Fig. 5. Temperature dependencies of excess heat capacity (DeltaCp) of rabbit skeletal S1 (a), M765 (the isolated motor part of the head of Dictyostelium myosin II) (b), and turkey gizzard smooth muscle HMM with dephosphorylated regulatory light chains (c) in the absence of nucleotides (dotted line), in the presence of ADP, and in the ternary complexes with ADP and Vi, AlF4-, or BeFx. Conditions: 30 mM Hepes, pH 7.3, 1 mM MgCl2. Heating rate 1 K/min.
In the case of skeletal S1 the changes in the thermal unfolding induced by formation of the S1-ADP-BeFx complex were similar to those observed for the complexes S1-ADP-Vi and S1-ADP-AlF4- although slightly less pronounced (Fig. 5a). However, a more pronounced difference between the complexes was observed by DSC studies with smooth muscle S1 and HMM , as well as with recombinant fragments of D. discoideum myosin II corresponding to the motor domain of the myosin head . In these cases the effects of Vi and AlF4- were almost the same, whereas the effect of BeFx was much less pronounced: the shift in the protein thermal transition to higher temperature induced by formation of the complex with ADP-BeFx was much less, by 2.5-4°C, than that observed for the ternary complexes with ADP-Vi or ADP-AlF4- (Fig. 5, b and c). The most remarkable difference between the complexes was revealed by DSC studies when skeletal S1 was specifically modified at residues Lys83, Cys707, or Cys697 [48, 54, 55]. It was shown that these modifications prevent to a great extent the conformational changes of the S1 molecule resulting from the formation of the ternary complexes S1-ADP-Vi and S1-ADP-AlF4- (i.e., they prevent the shift of the S1 thermal transition to higher temperature), but they have almost no influence on the changes induced by the formation of the S1-ADP-BeFx complex. These results suggest that during formation of the S1-ADP-Vi and S1-ADP-AlF4- complexes the region containing Cys707, Cys697, and Lys83 (these residues are spatially located rather close to each other in the S1 molecule) plays an important role in transmission of structural changes from the active site of S1 ATPase to the entire motor portion of the myosin head, but this region does not take part in the transmission process on formation of the S1-ADP-BeFx complex.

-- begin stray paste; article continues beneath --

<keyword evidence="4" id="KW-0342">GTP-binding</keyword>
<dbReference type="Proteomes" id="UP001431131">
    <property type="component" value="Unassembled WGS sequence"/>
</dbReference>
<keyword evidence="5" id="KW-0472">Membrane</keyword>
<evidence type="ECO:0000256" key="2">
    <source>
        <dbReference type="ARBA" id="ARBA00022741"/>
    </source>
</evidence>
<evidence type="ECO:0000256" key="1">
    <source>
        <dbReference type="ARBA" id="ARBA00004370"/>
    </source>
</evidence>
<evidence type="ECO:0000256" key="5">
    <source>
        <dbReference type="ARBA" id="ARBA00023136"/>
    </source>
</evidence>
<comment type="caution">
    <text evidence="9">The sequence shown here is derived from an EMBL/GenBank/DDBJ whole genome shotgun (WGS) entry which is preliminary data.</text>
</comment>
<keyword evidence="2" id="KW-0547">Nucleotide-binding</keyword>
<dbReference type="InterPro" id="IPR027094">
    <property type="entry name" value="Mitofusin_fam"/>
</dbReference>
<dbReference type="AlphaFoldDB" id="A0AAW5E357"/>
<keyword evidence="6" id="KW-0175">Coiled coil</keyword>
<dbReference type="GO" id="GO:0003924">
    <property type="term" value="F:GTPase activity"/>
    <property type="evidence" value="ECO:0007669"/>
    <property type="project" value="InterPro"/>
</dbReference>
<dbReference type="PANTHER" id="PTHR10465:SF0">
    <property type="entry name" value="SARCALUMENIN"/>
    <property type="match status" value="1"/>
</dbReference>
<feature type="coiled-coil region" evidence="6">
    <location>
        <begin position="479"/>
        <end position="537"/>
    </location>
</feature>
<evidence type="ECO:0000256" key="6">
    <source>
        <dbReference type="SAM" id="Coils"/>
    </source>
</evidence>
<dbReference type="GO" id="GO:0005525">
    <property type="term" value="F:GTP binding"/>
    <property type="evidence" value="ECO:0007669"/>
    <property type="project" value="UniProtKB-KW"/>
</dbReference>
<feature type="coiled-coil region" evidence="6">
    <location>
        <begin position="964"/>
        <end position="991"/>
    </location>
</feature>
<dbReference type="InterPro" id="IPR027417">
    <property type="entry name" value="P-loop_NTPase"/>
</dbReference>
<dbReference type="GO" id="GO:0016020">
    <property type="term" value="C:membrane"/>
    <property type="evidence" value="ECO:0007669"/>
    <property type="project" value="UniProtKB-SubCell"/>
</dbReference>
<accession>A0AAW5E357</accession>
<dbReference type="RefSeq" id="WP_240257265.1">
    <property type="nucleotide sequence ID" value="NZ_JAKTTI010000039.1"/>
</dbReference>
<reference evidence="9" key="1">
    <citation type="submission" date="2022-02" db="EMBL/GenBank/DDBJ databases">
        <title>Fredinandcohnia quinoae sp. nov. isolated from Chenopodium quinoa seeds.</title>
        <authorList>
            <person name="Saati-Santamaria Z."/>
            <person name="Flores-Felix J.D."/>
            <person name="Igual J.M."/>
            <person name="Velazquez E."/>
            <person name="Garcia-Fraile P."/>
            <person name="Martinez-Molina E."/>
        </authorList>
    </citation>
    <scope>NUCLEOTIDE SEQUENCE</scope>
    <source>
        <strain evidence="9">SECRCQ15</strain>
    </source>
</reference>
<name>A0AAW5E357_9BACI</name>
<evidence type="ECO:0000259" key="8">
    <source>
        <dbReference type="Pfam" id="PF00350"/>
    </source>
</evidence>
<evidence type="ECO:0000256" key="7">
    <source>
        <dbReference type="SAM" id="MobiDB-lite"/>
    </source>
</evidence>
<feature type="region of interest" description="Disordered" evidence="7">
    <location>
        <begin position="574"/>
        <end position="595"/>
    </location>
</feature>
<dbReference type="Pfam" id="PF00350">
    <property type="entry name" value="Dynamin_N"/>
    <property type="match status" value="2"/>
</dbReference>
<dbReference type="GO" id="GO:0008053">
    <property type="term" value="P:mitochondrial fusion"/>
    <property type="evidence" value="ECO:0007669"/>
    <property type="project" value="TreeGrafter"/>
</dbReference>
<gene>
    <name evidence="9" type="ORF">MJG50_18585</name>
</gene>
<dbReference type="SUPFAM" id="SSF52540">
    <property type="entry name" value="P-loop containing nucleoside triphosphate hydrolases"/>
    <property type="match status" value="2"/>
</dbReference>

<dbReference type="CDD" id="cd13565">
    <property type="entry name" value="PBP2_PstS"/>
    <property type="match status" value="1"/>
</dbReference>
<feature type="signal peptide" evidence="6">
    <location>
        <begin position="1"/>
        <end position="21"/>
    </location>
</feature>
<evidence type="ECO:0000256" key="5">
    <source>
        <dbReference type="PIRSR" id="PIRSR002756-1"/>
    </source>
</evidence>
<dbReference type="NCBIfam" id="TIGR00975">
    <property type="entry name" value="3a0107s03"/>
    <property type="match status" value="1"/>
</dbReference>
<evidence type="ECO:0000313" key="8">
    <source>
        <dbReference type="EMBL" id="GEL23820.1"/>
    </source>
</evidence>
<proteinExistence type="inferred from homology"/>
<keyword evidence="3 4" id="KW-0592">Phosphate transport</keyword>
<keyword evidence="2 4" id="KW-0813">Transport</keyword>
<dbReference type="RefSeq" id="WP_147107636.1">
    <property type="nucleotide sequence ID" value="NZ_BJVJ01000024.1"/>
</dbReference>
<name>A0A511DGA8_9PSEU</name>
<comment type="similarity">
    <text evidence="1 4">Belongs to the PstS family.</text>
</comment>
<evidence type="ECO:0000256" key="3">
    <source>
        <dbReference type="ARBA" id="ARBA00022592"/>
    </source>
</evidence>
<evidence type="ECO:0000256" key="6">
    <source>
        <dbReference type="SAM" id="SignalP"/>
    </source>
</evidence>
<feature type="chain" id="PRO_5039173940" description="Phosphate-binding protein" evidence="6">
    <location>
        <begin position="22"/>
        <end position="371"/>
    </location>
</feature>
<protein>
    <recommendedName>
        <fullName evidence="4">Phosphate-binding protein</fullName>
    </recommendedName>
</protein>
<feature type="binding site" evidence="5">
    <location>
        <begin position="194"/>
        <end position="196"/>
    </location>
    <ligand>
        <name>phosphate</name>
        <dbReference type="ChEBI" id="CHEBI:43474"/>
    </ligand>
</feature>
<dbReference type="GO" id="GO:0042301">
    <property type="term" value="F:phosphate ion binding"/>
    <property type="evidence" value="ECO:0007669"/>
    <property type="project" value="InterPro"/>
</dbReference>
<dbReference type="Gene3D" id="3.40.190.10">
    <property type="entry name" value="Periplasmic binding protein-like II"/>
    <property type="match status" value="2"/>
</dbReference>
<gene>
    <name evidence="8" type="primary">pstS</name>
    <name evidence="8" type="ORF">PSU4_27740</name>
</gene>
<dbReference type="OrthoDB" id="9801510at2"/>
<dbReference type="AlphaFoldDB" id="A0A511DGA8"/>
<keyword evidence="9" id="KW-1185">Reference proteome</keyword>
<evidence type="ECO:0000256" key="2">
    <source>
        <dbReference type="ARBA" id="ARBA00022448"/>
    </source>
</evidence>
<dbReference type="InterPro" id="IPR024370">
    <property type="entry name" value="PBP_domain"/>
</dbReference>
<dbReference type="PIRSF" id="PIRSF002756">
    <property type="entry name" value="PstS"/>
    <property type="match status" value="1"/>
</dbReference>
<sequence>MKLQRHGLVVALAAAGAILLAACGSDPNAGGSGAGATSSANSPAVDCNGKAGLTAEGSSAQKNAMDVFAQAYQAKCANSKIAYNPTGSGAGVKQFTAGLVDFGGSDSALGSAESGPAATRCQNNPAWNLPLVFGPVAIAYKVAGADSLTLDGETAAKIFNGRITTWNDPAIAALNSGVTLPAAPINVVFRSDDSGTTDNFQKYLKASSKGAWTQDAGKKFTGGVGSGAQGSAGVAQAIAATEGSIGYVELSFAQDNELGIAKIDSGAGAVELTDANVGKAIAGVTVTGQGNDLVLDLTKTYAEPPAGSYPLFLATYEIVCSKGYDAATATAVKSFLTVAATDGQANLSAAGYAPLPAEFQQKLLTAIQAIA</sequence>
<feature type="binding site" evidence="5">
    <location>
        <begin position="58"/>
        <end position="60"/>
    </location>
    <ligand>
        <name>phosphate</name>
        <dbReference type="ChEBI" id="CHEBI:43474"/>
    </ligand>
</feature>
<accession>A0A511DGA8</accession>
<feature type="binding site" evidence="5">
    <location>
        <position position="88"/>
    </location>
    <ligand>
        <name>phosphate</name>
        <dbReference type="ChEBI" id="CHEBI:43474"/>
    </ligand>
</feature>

Thus, the use of DSC (in combination with EPR ) revealed what crystallographic studies failed to do [34, 35, 39-41]: we have shown that the structure of the myosin head in the complex with ADP-BeFx significantly differs both from the structure in the absence of nucleotide or in the presence of ADP, and from that in the complexes with ADP-Vi or ADP-AlF4-. These data show that the complex of the myosin head with ADP-BeFx is a separate structural state of the head, which is different from the other states. This means that the myosin head can exist not only in three conformational states, as postulated from the data of crystallographic studies , but in four states: in the absence of bound nucleotide, in the complex with ADP, in the ternary complexes with ADP-Vi or with ADP-AlF4- (stable analogs of the M**-ADP-Pi intermediate of the myosin ATPase cycle), and in the complex with ADP-BeFx (stable analog of the M*-ATP intermediate).
Domain Structure of the Myosin Head and Its Changes during the ATPase Cycle
In the light of recent data on the atomic structure of the myosin head [39-41], analysis of domain structure of the head is of great interest because interdomain interactions might induce the internal motions in the head and play a key role in the transduction of energy of ATP hydrolysis into mechanical work.
The DSC method is one of the best approaches for revealing structural domains in multidomain proteins as distinct thermal transitions on the heat sorption curve. The most distinct and general feature of a domain in a globular protein is that its structure folds and unfolds cooperatively in an all-or-none way with significant changes in enthalpy and entropy . In accordance with this definition, domains can be detected in DSC studies as the regions in the protein molecule that unfold cooperatively and independently from each other. To reveal such domains in the myosin head, in early works we applied the successive annealing method for DSC studies on the thermal unfolding of skeletal S1 [37, 46, 56-58]. This method based on the repetition of the cycle of heating-cooling-heating to a higher temperature is applied to fully or partially irreversible thermal transitions. The method permits experimental decomposition of the total heat sorption curve of a protein into elementary thermal transitions corresponding to the melting of separate structural domains in the protein molecule. By means of this approach, three such transitions (calorimetric domains) were revealed in the S1 molecule [46, 57, 58]. For identification of these domains (i.e., for revealing their correspondence to certain parts of the primary structure), many special approaches were applied. On the basis of results obtained and of their comparison with literature data, I proposed a domain model of the myosin head . According to this model proposed for the first time in 1991 , the least thermostable and the most thermostable calorimetric domains reflect the melting of the neck region with associated light chains (later on named regulatory domain of the head), whereas the middle domain, comprising ~50% of the S1 enthalpy, corresponds to the globular (motor) portion of the head [48, 59]. Thus, the existence of domain structure in the myosin head was predicted from the DSC data two years earlier than the first data on the S1 atomic structure were published , which confirmed the existence of two clearly pronounced separate morphological domains in the myosin head, i.e., the motor domain and the regulatory domain (Fig. 4).